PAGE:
The Joffrey Ballet's `Billboards' Offers Freewheeling Pop Dance

Four choreographers mix jetes and plies with music by Prince

ONCE upon a time, dances by ballet companies didn't have titles like ``Computer Blue'' or ``I Wanna Melt with U,'' and their music didn't feature the wails of synthesizers and electric guitars.

But that was before pop music became a frequent interloper in the world of serious dance, thanks to such forward-looking choreographers as Twyla Tharp and Alvin Ailey, among others.

Earlier this month, the Joffrey Ballet leapt to the forefront of the rock-and-dance contingent with ``Billboards,'' a set of four dances inspired by the aesthetics of advertising and set to music by Prince, one of the world's most celebrated pop stars. Apparently delighted with this high-culture credential, he has signed his entire name - Prince Rogers Nelson - to the program.

But don't worry, the music is vintage Prince, with no false dignity or elevated pretensions. The dances themselves are similarly light and lively, although they aren't exciting enough to suggest that other dance companies should also scurry into Prince's territory.

Once a regular feature on the Manhattan dance scene, the Joffrey has spent much of its time in California for the past 10 years.

The company still comes East whenever it can, however, and ``Billboards'' reached New York as a major attraction in the Next Wave Festival at the Brooklyn Academy of Music, which thrives on exactly the sort of boundary-blurring and genre-bending that this varied evening presents.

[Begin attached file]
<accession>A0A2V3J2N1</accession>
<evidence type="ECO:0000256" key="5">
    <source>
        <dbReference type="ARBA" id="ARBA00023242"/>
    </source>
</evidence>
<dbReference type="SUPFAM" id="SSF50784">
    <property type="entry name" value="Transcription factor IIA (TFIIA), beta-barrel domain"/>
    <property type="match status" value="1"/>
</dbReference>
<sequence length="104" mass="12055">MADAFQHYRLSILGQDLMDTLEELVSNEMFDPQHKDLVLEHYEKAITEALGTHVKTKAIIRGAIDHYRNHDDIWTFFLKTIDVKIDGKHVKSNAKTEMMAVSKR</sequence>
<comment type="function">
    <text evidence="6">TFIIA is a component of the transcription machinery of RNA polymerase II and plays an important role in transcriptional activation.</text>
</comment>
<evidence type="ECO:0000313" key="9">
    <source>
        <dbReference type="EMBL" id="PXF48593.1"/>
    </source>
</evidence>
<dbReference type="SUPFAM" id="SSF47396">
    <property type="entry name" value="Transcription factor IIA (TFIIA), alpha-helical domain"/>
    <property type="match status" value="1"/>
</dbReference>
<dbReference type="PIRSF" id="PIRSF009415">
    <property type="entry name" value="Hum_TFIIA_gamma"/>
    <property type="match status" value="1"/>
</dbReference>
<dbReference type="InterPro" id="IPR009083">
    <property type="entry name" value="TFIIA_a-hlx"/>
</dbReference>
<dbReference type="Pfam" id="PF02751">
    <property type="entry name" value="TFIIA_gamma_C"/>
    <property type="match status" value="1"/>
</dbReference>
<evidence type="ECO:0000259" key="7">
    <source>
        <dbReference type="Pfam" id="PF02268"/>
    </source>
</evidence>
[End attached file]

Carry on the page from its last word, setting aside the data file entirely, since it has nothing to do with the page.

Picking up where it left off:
COLLABORATIVE works are also a Next Wave specialty, and the credits for ``Billboards'' have plenty of names to offer, with no fewer than four choreographers - Laura Dean, Charles Moulton, Peter Pucci, and Margo Sappington - working with Joffrey chief Gerald Arpino, who both conceived and directed the show.

Most of the score comes from preexisting Prince recordings, although ``Thunder/Rain'' is set to an extended version of his ``Thunder'' written specially for the Joffrey - a troupe that evidently made a strong impression on Prince when he saw ballet for the first time at the opening of their 1991 season in Los Angeles.

Unfortunately, while all involved have done energetic work in ``Billboards,'' none of the choreographers has come up with any particularly fetching or memorable ideas.

The athletic elegance of Dean's opening dance, ``Sometimes It Snows in April,'' is pleasant but not thrilling, and lacks the sense of barely contained ecstasy that marks the more minimalist works of her early career. ``Thunder/Purple Rain'' is dominated more by Charles Atlas's costumes than by Moulton's choreography, which has the inventive but eventually tiring atmosphere of a Halloween party run amok.

Sappington's four-part ``Slide'' has touches of humor but little real wit or passion, and the only first-class parts of Pucci's concluding ``Willing and Able'' are the opening portion and a subsequent pas de deux, performed with sizzling conviction by Jodie Gates and Tom Mossbrucker on the evening I attended.

What all the dances share is a tendency to build momentum and interest as they pass the halfway mark and head toward their respective finales. This is exactly how most rock songs are structured, including those by Prince, so it's fair to say that the music and choreography of ``Billboards'' are well matched - in the sense that each element gains from the other, but neither is very compelling on its own. Unless you're a devoted Prince fan, of course, which millions of people are.

``Billboards'' displays pop ballet in its most freewheeling mode, but unfortunately not at its most compelling.

* The Joffrey Ballet continues its 1993 season with performances of ``The Nutcracker'' at Hancher Auditorium in Iowa City, Iowa, Dec. 1-5; the Kennedy Center Opera House in Washington, Dec. 8-19; and Northrup Auditorium in Minneapolis, Dec. 22-26.

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